In this country and most of the world, preserving the health of mothers and their children requires more than a greeting card. It will take renewed commitment to basic health care practices and fairness.
It's not one of those so-what days. This Sunday, and surely no one needs to be reminded, is Mother's Day. A day when perhaps more greeting cards will be opened and telephone calls made than any other day of the year.
Inexpensive medical care for such easily treatable diseases as pneumonia and diarrhea could save the lives of millions of children worldwide every year, particularly in poor undeveloped countries, a U.S.-based charity said in a report Tuesday.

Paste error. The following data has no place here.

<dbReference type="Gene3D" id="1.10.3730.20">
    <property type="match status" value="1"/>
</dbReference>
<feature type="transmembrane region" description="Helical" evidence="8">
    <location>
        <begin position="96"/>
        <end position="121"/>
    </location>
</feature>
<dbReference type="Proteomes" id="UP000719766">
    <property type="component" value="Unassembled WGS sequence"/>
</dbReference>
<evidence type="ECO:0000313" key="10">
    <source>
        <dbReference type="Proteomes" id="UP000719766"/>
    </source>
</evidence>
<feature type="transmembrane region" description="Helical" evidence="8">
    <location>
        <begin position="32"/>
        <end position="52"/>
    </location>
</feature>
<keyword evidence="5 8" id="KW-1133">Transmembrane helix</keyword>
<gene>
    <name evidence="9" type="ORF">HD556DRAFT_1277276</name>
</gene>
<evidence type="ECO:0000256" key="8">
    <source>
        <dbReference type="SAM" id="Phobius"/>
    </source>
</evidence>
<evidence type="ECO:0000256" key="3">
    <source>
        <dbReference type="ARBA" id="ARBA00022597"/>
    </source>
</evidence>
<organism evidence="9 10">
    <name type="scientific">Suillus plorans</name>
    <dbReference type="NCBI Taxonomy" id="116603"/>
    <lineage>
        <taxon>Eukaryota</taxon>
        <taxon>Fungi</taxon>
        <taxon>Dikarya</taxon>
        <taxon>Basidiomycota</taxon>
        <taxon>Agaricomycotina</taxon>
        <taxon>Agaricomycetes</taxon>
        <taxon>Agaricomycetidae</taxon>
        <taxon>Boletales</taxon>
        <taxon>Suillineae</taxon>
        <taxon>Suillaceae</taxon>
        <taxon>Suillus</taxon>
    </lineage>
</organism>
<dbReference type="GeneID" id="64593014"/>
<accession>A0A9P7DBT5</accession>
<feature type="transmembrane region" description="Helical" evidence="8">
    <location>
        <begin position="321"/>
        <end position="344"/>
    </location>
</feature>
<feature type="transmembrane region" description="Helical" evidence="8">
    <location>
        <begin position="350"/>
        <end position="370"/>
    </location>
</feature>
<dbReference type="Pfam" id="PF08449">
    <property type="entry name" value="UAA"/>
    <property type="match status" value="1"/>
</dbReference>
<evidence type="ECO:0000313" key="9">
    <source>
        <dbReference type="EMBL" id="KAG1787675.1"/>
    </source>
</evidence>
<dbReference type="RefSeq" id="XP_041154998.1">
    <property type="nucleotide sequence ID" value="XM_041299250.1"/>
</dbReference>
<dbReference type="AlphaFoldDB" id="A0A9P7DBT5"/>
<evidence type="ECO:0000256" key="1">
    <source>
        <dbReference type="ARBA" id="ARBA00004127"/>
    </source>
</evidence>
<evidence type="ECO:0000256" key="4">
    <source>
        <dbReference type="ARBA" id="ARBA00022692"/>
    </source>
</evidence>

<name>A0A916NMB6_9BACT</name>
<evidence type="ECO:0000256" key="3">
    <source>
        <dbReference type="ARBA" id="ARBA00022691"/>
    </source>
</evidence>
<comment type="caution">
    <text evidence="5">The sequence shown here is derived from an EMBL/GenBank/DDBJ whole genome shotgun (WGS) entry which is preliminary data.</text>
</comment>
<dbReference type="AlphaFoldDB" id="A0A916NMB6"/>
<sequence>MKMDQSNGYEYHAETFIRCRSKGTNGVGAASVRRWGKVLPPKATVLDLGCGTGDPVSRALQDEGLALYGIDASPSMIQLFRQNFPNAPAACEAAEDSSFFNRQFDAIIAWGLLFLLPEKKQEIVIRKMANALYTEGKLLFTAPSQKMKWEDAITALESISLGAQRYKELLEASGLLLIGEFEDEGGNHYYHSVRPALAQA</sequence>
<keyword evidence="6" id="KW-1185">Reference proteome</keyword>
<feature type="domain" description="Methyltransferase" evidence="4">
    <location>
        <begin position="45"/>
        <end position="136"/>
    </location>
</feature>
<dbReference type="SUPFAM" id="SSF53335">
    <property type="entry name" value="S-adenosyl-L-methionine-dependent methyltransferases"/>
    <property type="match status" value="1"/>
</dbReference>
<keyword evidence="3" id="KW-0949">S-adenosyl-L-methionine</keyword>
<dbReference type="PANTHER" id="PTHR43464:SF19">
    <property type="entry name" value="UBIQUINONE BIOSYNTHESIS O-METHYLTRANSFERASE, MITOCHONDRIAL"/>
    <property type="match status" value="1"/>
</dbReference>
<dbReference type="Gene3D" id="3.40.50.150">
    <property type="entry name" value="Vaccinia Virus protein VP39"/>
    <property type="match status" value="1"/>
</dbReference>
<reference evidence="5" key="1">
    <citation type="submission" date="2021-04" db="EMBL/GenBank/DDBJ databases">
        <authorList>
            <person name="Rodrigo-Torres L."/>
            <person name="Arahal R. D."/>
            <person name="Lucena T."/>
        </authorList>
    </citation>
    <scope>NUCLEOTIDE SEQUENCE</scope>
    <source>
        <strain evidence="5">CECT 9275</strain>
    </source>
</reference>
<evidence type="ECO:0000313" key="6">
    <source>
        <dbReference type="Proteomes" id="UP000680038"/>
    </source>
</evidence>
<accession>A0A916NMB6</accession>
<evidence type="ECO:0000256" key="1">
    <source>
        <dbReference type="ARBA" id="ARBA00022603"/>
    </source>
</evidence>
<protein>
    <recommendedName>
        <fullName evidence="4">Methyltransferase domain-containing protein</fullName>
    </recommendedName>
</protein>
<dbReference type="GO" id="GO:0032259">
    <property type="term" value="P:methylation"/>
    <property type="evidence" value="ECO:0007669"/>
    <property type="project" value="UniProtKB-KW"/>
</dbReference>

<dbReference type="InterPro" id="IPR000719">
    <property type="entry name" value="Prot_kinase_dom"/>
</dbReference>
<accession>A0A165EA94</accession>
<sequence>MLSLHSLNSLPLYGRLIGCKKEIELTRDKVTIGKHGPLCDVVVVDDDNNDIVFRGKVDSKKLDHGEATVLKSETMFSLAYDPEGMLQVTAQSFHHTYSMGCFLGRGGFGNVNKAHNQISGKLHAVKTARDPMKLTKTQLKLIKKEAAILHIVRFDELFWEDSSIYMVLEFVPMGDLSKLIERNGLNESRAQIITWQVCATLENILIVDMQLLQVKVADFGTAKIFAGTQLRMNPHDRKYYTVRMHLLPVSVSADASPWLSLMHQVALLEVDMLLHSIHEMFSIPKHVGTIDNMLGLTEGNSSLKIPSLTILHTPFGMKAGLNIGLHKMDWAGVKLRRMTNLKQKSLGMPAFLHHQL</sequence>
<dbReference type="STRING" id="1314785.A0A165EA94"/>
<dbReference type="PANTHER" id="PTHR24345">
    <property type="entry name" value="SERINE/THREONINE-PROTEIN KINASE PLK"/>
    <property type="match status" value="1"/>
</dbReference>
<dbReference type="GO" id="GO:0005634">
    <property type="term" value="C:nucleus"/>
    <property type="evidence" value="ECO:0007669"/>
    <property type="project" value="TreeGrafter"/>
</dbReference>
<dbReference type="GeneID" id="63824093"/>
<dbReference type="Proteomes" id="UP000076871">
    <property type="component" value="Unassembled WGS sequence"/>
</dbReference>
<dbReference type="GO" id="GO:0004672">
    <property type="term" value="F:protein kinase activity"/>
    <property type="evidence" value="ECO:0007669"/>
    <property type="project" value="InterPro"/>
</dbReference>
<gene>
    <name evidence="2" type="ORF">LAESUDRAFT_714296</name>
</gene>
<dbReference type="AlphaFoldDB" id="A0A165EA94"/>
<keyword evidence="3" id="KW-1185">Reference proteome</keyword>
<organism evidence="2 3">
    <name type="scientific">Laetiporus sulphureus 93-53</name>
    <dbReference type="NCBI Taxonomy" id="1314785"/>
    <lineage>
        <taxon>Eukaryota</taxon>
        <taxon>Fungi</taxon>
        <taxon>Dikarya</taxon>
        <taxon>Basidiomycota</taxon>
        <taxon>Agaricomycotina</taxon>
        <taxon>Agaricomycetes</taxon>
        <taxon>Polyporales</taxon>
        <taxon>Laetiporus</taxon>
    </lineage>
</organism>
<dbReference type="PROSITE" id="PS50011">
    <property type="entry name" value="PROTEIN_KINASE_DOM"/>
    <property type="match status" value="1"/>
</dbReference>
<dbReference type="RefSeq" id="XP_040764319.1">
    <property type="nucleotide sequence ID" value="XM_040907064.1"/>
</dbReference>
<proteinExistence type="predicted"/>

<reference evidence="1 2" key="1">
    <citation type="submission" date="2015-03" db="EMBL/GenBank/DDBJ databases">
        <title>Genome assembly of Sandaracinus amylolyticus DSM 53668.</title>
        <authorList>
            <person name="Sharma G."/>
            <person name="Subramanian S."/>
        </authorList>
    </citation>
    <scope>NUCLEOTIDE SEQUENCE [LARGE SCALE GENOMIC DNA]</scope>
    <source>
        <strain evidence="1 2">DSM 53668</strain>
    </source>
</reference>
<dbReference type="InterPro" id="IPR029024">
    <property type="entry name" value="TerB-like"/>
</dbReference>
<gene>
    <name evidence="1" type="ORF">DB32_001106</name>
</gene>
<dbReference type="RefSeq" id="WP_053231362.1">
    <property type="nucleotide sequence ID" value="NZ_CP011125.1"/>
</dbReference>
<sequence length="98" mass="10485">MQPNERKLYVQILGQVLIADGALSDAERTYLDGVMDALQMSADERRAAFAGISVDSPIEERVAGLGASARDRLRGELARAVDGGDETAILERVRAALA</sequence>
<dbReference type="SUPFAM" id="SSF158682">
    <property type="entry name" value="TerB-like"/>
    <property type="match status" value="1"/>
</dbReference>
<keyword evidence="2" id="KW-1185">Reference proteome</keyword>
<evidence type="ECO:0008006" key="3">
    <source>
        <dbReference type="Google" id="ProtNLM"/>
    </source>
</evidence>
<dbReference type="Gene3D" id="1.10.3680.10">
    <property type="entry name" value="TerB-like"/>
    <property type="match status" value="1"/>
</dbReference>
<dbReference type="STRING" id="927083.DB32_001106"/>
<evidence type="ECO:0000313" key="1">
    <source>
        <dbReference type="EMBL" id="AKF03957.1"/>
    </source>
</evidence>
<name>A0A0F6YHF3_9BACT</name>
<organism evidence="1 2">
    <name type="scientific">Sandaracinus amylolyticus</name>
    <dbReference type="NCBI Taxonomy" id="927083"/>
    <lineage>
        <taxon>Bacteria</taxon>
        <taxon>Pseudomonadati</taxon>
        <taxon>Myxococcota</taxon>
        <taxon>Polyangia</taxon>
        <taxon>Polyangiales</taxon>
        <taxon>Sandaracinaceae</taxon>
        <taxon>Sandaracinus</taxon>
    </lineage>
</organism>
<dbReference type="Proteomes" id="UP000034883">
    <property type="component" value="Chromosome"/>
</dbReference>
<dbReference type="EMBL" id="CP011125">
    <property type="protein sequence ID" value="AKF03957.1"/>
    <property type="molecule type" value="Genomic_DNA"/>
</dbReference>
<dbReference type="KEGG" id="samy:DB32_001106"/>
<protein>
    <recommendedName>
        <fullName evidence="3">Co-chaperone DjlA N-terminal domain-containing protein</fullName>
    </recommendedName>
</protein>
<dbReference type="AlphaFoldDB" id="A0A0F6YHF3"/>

Eminent leaders in various scientific fields shared their views on the partnership between academia and industry as well as the ways both the public and private sectors can promote global health at a symposium yesterday afternoon in Dodds Auditorium.
It was a homecoming of sorts: Bill Frist's first time back before Congress since he retired from the U.S. Senate more than a year ago. But more importantly, Frist's return to Capitol Hill on Thursday was a carefully orchestrated campaign to draw attention to a moral and humanitarian concern: reducing child mortality around the world.
More than 33 million people throughout the world live with HIV/AIDS. The disease accounted for more than 2 million deaths last year, and an additional 2.5 million new victims were infected in 2007 alone.